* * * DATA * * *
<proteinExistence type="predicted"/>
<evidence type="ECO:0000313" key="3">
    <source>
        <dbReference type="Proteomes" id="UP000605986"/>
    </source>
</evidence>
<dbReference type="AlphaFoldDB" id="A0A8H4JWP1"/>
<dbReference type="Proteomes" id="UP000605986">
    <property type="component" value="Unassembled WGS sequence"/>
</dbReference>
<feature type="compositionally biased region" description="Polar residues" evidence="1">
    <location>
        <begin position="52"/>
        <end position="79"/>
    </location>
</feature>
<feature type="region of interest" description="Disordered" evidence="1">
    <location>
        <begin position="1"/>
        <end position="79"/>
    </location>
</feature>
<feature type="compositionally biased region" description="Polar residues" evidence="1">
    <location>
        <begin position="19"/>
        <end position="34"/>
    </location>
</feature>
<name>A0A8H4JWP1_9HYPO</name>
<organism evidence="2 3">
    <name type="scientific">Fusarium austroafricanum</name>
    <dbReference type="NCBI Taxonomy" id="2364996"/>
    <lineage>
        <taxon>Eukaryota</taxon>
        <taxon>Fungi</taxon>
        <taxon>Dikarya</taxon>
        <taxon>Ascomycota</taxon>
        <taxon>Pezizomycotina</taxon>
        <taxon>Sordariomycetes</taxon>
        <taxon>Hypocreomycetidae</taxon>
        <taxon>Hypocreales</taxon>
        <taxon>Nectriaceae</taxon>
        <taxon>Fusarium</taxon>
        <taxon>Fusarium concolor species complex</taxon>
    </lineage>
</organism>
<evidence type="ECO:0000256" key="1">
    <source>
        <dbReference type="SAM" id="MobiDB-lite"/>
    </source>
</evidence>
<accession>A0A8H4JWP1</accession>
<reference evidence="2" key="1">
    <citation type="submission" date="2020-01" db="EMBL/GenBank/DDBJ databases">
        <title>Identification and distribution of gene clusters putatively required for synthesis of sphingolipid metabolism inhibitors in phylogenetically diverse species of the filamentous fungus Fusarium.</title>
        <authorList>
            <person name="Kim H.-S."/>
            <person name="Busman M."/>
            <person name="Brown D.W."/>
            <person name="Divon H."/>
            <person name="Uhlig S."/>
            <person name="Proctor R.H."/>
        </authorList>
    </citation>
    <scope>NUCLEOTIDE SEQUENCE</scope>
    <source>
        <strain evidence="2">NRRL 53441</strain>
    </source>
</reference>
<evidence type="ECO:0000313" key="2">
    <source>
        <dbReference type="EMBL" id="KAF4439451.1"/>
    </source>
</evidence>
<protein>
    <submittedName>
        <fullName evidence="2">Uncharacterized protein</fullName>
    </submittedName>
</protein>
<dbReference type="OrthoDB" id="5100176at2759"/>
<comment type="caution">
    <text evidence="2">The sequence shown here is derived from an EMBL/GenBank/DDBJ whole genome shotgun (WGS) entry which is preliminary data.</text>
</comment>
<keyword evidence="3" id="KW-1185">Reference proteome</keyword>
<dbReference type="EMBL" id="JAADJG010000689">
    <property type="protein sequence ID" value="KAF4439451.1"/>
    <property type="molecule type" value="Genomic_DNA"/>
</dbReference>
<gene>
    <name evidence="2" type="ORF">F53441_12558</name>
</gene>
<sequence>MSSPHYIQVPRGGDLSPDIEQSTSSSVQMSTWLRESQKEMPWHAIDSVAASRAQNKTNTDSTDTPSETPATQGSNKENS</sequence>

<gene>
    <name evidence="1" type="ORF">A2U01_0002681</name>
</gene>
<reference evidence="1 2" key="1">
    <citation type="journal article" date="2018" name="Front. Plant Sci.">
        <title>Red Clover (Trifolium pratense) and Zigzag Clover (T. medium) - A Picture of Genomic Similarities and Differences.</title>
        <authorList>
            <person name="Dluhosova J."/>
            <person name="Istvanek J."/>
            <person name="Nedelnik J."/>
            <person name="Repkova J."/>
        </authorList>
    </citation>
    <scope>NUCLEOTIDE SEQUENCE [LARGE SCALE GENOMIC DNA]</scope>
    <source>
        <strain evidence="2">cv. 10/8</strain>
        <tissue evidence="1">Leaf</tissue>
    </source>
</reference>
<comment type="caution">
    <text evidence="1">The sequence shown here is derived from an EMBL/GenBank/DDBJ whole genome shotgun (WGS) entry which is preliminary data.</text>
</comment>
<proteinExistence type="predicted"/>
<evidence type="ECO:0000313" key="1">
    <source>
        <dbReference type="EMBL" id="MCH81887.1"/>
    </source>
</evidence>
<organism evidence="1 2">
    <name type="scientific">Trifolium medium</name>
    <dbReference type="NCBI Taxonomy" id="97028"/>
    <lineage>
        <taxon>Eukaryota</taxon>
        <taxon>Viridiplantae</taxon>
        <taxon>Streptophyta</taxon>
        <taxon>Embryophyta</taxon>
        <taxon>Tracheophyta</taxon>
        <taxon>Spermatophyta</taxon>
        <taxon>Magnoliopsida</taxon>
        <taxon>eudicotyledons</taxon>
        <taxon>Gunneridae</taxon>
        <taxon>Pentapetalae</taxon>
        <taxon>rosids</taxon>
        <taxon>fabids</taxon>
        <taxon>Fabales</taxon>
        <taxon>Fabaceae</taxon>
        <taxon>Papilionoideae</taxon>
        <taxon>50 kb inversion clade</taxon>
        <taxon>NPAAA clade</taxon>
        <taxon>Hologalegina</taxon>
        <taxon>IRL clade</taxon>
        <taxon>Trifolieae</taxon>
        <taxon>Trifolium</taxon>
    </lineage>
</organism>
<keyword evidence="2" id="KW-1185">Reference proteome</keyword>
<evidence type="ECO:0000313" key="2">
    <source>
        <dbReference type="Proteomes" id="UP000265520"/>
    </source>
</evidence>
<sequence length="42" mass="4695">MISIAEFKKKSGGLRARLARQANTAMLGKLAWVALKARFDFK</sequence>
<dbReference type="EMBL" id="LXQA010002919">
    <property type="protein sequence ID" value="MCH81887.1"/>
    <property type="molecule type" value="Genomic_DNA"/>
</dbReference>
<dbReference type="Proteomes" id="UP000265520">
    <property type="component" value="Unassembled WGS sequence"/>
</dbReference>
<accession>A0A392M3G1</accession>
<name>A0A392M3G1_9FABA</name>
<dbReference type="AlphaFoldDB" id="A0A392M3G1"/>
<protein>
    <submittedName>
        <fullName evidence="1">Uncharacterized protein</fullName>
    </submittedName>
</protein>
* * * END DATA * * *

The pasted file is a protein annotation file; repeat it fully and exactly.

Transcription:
<proteinExistence type="predicted"/>
<evidence type="ECO:0000313" key="3">
    <source>
        <dbReference type="Proteomes" id="UP000605986"/>
    </source>
</evidence>
<dbReference type="AlphaFoldDB" id="A0A8H4JWP1"/>
<dbReference type="Proteomes" id="UP000605986">
    <property type="component" value="Unassembled WGS sequence"/>
</dbReference>
<feature type="compositionally biased region" description="Polar residues" evidence="1">
    <location>
        <begin position="52"/>
        <end position="79"/>
    </location>
</feature>
<feature type="region of interest" description="Disordered" evidence="1">
    <location>
        <begin position="1"/>
        <end position="79"/>
    </location>
</feature>
<feature type="compositionally biased region" description="Polar residues" evidence="1">
    <location>
        <begin position="19"/>
        <end position="34"/>
    </location>
</feature>
<name>A0A8H4JWP1_9HYPO</name>
<organism evidence="2 3">
    <name type="scientific">Fusarium austroafricanum</name>
    <dbReference type="NCBI Taxonomy" id="2364996"/>
    <lineage>
        <taxon>Eukaryota</taxon>
        <taxon>Fungi</taxon>
        <taxon>Dikarya</taxon>
        <taxon>Ascomycota</taxon>
        <taxon>Pezizomycotina</taxon>
        <taxon>Sordariomycetes</taxon>
        <taxon>Hypocreomycetidae</taxon>
        <taxon>Hypocreales</taxon>
        <taxon>Nectriaceae</taxon>
        <taxon>Fusarium</taxon>
        <taxon>Fusarium concolor species complex</taxon>
    </lineage>
</organism>
<evidence type="ECO:0000256" key="1">
    <source>
        <dbReference type="SAM" id="MobiDB-lite"/>
    </source>
</evidence>
<accession>A0A8H4JWP1</accession>
<reference evidence="2" key="1">
    <citation type="submission" date="2020-01" db="EMBL/GenBank/DDBJ databases">
        <title>Identification and distribution of gene clusters putatively required for synthesis of sphingolipid metabolism inhibitors in phylogenetically diverse species of the filamentous fungus Fusarium.</title>
        <authorList>
            <person name="Kim H.-S."/>
            <person name="Busman M."/>
            <person name="Brown D.W."/>
            <person name="Divon H."/>
            <person name="Uhlig S."/>
            <person name="Proctor R.H."/>
        </authorList>
    </citation>
    <scope>NUCLEOTIDE SEQUENCE</scope>
    <source>
        <strain evidence="2">NRRL 53441</strain>
    </source>
</reference>
<evidence type="ECO:0000313" key="2">
    <source>
        <dbReference type="EMBL" id="KAF4439451.1"/>
    </source>
</evidence>
<protein>
    <submittedName>
        <fullName evidence="2">Uncharacterized protein</fullName>
    </submittedName>
</protein>
<dbReference type="OrthoDB" id="5100176at2759"/>
<comment type="caution">
    <text evidence="2">The sequence shown here is derived from an EMBL/GenBank/DDBJ whole genome shotgun (WGS) entry which is preliminary data.</text>
</comment>
<keyword evidence="3" id="KW-1185">Reference proteome</keyword>
<dbReference type="EMBL" id="JAADJG010000689">
    <property type="protein sequence ID" value="KAF4439451.1"/>
    <property type="molecule type" value="Genomic_DNA"/>
</dbReference>
<gene>
    <name evidence="2" type="ORF">F53441_12558</name>
</gene>
<sequence>MSSPHYIQVPRGGDLSPDIEQSTSSSVQMSTWLRESQKEMPWHAIDSVAASRAQNKTNTDSTDTPSETPATQGSNKENS</sequence>

<gene>
    <name evidence="1" type="ORF">A2U01_0002681</name>
</gene>
<reference evidence="1 2" key="1">
    <citation type="journal article" date="2018" name="Front. Plant Sci.">
        <title>Red Clover (Trifolium pratense) and Zigzag Clover (T. medium) - A Picture of Genomic Similarities and Differences.</title>
        <authorList>
            <person name="Dluhosova J."/>
            <person name="Istvanek J."/>
            <person name="Nedelnik J."/>
            <person name="Repkova J."/>
        </authorList>
    </citation>
    <scope>NUCLEOTIDE SEQUENCE [LARGE SCALE GENOMIC DNA]</scope>
    <source>
        <strain evidence="2">cv. 10/8</strain>
        <tissue evidence="1">Leaf</tissue>
    </source>
</reference>
<comment type="caution">
    <text evidence="1">The sequence shown here is derived from an EMBL/GenBank/DDBJ whole genome shotgun (WGS) entry which is preliminary data.</text>
</comment>
<proteinExistence type="predicted"/>
<evidence type="ECO:0000313" key="1">
    <source>
        <dbReference type="EMBL" id="MCH81887.1"/>
    </source>
</evidence>
<organism evidence="1 2">
    <name type="scientific">Trifolium medium</name>
    <dbReference type="NCBI Taxonomy" id="97028"/>
    <lineage>
        <taxon>Eukaryota</taxon>
        <taxon>Viridiplantae</taxon>
        <taxon>Streptophyta</taxon>
        <taxon>Embryophyta</taxon>
        <taxon>Tracheophyta</taxon>
        <taxon>Spermatophyta</taxon>
        <taxon>Magnoliopsida</taxon>
        <taxon>eudicotyledons</taxon>
        <taxon>Gunneridae</taxon>
        <taxon>Pentapetalae</taxon>
        <taxon>rosids</taxon>
        <taxon>fabids</taxon>
        <taxon>Fabales</taxon>
        <taxon>Fabaceae</taxon>
        <taxon>Papilionoideae</taxon>
        <taxon>50 kb inversion clade</taxon>
        <taxon>NPAAA clade</taxon>
        <taxon>Hologalegina</taxon>
        <taxon>IRL clade</taxon>
        <taxon>Trifolieae</taxon>
        <taxon>Trifolium</taxon>
    </lineage>
</organism>
<keyword evidence="2" id="KW-1185">Reference proteome</keyword>
<evidence type="ECO:0000313" key="2">
    <source>
        <dbReference type="Proteomes" id="UP000265520"/>
    </source>
</evidence>
<sequence length="42" mass="4695">MISIAEFKKKSGGLRARLARQANTAMLGKLAWVALKARFDFK</sequence>
<dbReference type="EMBL" id="LXQA010002919">
    <property type="protein sequence ID" value="MCH81887.1"/>
    <property type="molecule type" value="Genomic_DNA"/>
</dbReference>
<dbReference type="Proteomes" id="UP000265520">
    <property type="component" value="Unassembled WGS sequence"/>
</dbReference>
<accession>A0A392M3G1</accession>
<name>A0A392M3G1_9FABA</name>
<dbReference type="AlphaFoldDB" id="A0A392M3G1"/>
<protein>
    <submittedName>
        <fullName evidence="1">Uncharacterized protein</fullName>
    </submittedName>
</protein>